Thursday, January 22, 2009

Gift of Watermelon Pickle

When I was younger my father enjoyed the poem, "Reflections on a Gift of Watermelon Pickle Received from a Friend Called Felicity" by John Tobias. The title alone is so atypical of starchy English and early American poets that I found it immediately appealing.

This is not only the title of the poem but also the title of a poetry book in which the poem is contained. The verses included in this book are more modern poems which steer away from the usual themes of war and love and contain poems on less weighty although not necessarily less interesting subjects. "Apartment House" (Gerald Raftery), "The Toaster" (William Jay Smith), "The Garden Hose" (Beatrice Janosco), and "Steam Shovel" (Charles Malam) to name a few. This is one of my favorite poetry books.

Because the weather of this endless winter interfered with my spending Christmas with my extended family, I received Christmas gifts via UPS from my parents yesterday. My father, who often has a unique sense of sentimentality, included a jar of spiced watermelon pickle found at The Vermont Country Store. My dad was wise enough to include a copy of the poem with the preserve (although I immediately located the book). I know why he likes it and upon reading it after so many years of forgetting it, I am very touched by this present. Each child has extra special links with a parent, and I believe one link between my father and me is literature. I have many books that were gifts from him, and he always signed and dated them. While he did not technically gift the "Watermelon Pickle" book to me (I think I 'borrowed' it when I was teaching poetry and didn't return it), his name is stamped on the inside cover. While my father and I might not always understand each other, when reading the poem I felt a connection with him and an understanding that, much like the poem, I had forgotten. Thank you, Dad. I love you much!

Reflections on a Gift of Watermelon Pickle Received from a Friend Called Felicity

During that summer
When unicorns were still possible;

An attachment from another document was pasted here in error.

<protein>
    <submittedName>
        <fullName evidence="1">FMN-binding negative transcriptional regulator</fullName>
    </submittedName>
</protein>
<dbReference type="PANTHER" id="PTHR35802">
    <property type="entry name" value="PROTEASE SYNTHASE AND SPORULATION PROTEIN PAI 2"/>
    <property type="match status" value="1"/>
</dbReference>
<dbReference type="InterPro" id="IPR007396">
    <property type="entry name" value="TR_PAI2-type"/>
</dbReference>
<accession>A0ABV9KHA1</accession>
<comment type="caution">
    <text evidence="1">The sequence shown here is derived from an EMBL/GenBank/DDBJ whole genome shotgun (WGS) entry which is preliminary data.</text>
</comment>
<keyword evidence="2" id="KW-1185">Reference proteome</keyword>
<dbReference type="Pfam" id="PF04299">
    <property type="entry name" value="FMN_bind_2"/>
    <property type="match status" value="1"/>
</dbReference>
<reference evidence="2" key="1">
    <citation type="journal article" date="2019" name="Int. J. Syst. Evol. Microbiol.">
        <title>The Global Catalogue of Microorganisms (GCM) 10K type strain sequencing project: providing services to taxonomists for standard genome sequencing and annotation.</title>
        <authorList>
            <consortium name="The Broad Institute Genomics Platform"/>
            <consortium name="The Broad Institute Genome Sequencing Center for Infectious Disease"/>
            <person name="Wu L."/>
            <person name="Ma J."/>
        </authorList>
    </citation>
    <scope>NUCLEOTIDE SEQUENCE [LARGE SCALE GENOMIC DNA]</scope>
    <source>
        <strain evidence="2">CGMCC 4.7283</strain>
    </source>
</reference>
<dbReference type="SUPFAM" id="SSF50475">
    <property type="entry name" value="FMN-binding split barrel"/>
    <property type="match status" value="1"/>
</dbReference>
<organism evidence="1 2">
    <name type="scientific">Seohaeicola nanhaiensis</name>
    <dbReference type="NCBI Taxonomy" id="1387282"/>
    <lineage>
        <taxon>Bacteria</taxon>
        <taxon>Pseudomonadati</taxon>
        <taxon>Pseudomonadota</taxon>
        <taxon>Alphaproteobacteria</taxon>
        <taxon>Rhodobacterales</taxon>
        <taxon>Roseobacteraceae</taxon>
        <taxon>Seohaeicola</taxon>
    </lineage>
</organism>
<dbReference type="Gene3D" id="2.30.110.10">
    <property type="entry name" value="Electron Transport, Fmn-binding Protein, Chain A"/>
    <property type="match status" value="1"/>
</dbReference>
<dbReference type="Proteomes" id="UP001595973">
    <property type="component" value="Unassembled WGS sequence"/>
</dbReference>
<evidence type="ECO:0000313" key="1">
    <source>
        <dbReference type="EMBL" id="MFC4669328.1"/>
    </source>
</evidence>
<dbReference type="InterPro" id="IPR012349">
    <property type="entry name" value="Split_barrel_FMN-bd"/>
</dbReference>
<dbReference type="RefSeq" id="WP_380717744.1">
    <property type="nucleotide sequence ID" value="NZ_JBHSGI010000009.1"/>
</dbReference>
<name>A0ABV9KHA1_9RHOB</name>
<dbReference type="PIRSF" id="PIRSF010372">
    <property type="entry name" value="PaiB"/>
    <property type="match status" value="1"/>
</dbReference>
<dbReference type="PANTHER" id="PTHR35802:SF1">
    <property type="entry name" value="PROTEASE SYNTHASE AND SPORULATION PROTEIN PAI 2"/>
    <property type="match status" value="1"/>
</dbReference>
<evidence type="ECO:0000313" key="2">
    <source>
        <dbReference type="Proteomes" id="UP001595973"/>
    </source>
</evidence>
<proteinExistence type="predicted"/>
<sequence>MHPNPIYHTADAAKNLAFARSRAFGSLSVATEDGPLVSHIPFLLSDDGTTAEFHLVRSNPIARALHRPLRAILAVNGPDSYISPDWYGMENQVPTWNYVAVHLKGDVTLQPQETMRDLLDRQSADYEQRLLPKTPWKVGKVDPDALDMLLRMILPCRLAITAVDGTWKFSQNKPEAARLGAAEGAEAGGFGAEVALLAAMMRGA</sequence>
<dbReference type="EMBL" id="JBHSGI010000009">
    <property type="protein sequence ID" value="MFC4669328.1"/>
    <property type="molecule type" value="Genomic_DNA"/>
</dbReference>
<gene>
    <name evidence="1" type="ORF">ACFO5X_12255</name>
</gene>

When the purpose of knees
Was to be skinned;
When shiny horse chestnuts
(Hollowed out
fitted with straws
Crammed with tobacco
Stolen from butts
In family ashtrays)
Were puffed in green lizard silence
While straddling thick branches
Far above and away
From the softening effects
Of civilization;

During that summer--
Which may never have been at all;
But which has become more real
That the one that was--
Watermelons ruled.

Thick imperial slices
Melting frigidly on sun-parched tongues
Dribbling from chins;
Leaving the best part,
The black bullet seeds,
To be spit out in rapid fire
Against the wall
Against the wind
Against each other;
And when the ammunition was spent,
There was always another bite;
It was a summer of limitless bites,
Of hungers quickly felt
And quickly forgotten
With the next careless gorging.

The bites are fewer now.
Each one is savored lingeringly,
Swallowed reluctantly.

But in a jar put up by Felicity,
The summer which maybe never was
Has been captured and preserved.
And when we unscrew the lid
And slice off a piece
And let it linger on our tongue:
Unicorns become possible again.

John Tobias

Wednesday, January 21, 2009

Shallow Observations

Yesterday's blog was serious. Today's will focus on the inconsequential things I liked about the Inauguration.

1. I loved Malia and Sasha's J.Crew outfits. Colorful, age appropriate, and probably fitting of each girl's personality. They seemed to be outwardly unaffected by the drama, and I have a feeling these two girls will keep their parents grounded.
2. Rick Warren's invocation did little for me. Maybe because I'm not all that into such things, and because I was bothered by his Christian only focus. (Fortunately, President Obama was more inclusive in his speech) I also found his pronunciation of the Obama girls' names creepy. As Jon Stewert pointed out on "The Daily Show" it was almost like he found them and their names to be . . . delicious.

3. Joe Biden. I just like Joe Biden and that ever present smile, his loquaciousness, his enthusiasm saying his oath. He has cut back on his candidness, which I understand, but hope he isn't shuttled to an office and kept out of sight.

4. The Reverand Joseph Lowery's benediction beat out the Inaugural poem. No, I don't believe poety has to rhyme and personally prefer poems that don't rhyme. But his benediction's conclusion was just fun and won't be forgotten. "Lord, in the memory of all the saints who from their labors rest, and in the joy of a new beginning, we ask you to help us work for that day when black will not be asked to get in back, when brown can stick around ... when yellow will be mellow ... when the red man can get ahead, man; and when white will embrace what is right. That all those who do justice and love mercy say Amen."